Simply cut the PVC pipe a bit wider than the holes in the fence your goat tends to get stuck in, then use duct tape to wrap a figure 8 shape around each side where the pipe meets the horn.
Often, this won’t be a permanent solution, and your goats will look a little funny in the meantime, but it can help prevent your goats from becoming entangled in the fence.
Time Your Goats
Something else you can do to prevent your goats from getting their heads stuck in fences has less to do with preventing the initial snafu and more to do with teaching your goats how to free themselves. This technique will only work with younger goats who have the capacity to learn, but it can be an effective way of breaking your goats’ habits.
Set a timer each time you notice your goat get stuck in the fence. Set the timer from the moment you see the goat get stuck until the moment you get her out (or she frees herself). Usually, they’ll figure it out themselves, but the timer is important so you don’t let them struggle too long, which can be harmful to your goats’ health and potentially cause injury.
Over time, you should notice the amount of time that your goats are stuck decreases. Again, don’t let them struggle too long, as prolonged stress can cause problems with the rumen or even lead to injury.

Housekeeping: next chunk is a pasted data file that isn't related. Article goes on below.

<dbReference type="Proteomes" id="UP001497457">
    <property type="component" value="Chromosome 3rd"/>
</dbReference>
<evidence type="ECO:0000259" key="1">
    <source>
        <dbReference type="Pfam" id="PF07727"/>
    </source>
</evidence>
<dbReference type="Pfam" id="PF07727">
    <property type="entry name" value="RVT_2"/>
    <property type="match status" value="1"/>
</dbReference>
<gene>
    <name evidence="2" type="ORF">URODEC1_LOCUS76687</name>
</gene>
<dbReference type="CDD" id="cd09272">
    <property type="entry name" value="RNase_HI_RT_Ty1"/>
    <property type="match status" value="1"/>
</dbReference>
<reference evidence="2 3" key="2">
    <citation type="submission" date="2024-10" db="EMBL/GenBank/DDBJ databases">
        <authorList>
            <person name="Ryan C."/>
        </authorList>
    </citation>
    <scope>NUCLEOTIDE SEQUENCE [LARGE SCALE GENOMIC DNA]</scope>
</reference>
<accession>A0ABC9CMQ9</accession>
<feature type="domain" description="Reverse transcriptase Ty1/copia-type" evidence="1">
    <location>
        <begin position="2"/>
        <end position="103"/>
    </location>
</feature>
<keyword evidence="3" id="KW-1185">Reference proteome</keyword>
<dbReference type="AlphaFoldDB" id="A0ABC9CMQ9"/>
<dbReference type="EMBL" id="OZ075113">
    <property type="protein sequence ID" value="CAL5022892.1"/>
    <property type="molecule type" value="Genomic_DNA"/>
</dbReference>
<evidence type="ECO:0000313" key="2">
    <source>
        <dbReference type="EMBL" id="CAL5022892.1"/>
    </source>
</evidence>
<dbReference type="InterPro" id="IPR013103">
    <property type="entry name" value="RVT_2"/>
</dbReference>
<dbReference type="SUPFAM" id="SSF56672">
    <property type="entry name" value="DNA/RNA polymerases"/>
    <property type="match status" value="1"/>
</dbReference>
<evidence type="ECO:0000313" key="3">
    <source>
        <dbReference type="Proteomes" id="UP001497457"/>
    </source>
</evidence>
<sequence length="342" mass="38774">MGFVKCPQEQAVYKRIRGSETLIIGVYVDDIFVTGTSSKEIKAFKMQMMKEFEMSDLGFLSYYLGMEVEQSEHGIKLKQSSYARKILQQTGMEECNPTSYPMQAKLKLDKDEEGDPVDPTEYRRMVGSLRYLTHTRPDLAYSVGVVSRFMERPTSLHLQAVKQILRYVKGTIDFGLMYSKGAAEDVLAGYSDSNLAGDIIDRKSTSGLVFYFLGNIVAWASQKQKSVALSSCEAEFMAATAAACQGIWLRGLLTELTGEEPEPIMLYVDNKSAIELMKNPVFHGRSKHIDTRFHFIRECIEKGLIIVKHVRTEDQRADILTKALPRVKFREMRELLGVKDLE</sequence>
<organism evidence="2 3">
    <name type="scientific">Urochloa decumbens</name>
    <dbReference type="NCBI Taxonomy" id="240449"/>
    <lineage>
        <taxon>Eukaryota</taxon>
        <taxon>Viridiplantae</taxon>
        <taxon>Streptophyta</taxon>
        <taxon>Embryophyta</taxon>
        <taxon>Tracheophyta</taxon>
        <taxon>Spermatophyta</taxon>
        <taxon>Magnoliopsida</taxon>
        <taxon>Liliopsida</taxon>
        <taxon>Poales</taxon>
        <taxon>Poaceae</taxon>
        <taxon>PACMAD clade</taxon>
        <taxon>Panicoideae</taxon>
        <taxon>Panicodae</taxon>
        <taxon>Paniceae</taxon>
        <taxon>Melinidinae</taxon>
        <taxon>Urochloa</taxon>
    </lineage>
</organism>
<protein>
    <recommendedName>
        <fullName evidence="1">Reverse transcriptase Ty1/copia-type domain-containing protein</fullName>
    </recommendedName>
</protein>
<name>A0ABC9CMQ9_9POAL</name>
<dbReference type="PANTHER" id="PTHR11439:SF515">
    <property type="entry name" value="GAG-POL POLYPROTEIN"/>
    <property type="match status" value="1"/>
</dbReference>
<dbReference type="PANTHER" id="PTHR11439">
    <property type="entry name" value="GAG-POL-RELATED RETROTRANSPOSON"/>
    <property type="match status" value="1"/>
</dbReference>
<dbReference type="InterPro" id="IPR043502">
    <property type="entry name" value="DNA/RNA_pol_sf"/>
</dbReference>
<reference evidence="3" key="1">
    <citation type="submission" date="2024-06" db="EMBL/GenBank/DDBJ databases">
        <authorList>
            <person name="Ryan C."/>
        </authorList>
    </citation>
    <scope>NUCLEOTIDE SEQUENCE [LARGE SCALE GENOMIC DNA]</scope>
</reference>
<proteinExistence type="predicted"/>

When it comes to keeping your goats from getting stuck in a fence, and getting them loose, a bit of prevention goes quite a long way. It’s much easier to prevent your goats from sticking their heads through the fence in the first place than it is to get them loose.
This is especially true if you aren’t able to check on your goats often as well as in regards to predator prevention. A distressed, screaming goat with its head stuck in a fence is sure to call in coyotes, wolves, and all other kinds of hungry animals!
Plus, keeping your goats from getting stuck in the fence will prevent costly and annoying damages to your fence. When you put all that time into building and maintaining a strong, sturdy fence, there’s no sense in allowing your goats to destroy it!
Follow these tips, and you’ll keep your fence clear, and your goats safe and happy, too.